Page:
Synthesis using Nature’s catalysts; enzymes

Microorganisms such as bacteria represent the most diverse branch of life being found in every environment on earth capable of supporting life.

Bacteria that can grow in different environments have evolved to utilise and synthesise a broad range of chemicals. The utilisation of bacterial enzymes for synthesis has many advantages over chemical systems (mild conditions, improved selectivity, less waste).

Honours projects in this area involve the isolation and study new enzymes from bacteria of interest or taking existing enzymes and adapting them for chemical synthesis. This includes utilising rational and directed evolution protein engineering techniques (see Nobel Prize in Chemistry 2018 to Prof. Frances Arnold).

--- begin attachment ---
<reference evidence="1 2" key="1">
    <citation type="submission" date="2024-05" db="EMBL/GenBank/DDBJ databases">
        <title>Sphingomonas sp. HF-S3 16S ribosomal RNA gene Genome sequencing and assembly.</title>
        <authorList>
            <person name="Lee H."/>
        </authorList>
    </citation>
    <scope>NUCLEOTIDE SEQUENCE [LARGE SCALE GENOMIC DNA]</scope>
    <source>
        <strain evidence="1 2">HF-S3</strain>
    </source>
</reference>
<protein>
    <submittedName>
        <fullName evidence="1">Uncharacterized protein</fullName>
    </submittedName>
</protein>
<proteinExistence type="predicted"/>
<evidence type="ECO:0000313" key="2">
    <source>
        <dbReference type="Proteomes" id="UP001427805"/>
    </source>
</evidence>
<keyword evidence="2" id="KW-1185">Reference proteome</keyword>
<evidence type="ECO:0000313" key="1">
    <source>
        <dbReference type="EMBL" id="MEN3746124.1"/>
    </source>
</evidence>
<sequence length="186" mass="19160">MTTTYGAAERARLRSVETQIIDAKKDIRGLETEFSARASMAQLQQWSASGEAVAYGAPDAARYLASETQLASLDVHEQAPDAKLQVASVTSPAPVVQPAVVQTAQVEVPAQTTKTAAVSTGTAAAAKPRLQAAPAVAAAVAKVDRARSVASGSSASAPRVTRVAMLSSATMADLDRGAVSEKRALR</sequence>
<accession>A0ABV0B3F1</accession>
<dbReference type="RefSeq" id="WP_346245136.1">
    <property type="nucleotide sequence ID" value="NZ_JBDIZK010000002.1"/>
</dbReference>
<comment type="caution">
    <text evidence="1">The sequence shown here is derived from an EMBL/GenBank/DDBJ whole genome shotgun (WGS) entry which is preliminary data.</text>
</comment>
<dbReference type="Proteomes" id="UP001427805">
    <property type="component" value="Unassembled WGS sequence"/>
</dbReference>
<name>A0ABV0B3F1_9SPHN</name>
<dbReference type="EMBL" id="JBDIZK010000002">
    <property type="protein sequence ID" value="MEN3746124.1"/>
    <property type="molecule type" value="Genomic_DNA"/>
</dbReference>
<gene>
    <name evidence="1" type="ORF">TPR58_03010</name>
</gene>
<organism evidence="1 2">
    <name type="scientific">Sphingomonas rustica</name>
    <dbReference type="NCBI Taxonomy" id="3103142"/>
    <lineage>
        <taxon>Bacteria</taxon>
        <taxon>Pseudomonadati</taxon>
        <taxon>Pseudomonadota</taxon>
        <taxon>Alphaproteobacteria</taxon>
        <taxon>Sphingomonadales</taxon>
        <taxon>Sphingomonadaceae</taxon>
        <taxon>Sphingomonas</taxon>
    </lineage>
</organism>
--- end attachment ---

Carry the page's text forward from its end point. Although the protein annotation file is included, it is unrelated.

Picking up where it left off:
The crystal structure of the enzymes are also determined which allows the investigation of their properties in more detail and their rational modification.


Project aims

The aim of these projects is to delineate the function of enzymes from bacteria which have related but different amino acid sequences. The goal is to find molecules which bind with a preference for selective activity, or to adapt the enzyme to achieve this, and to determine the products.

A number of different substrate classes will be targeted including terpenoid compounds to generate flavour and fragrance compounds, alkanes and halogenated aromatics for bioremediation.

Alternatively we can also alter the product selectivity by mutating the enzyme or by chemically adding protecting groups to modify the substrate binding orientation.



Tagged in Honours projects - Chemistry, Honours projects - Molecular and biomedical science, Honours projects - Stephen Bell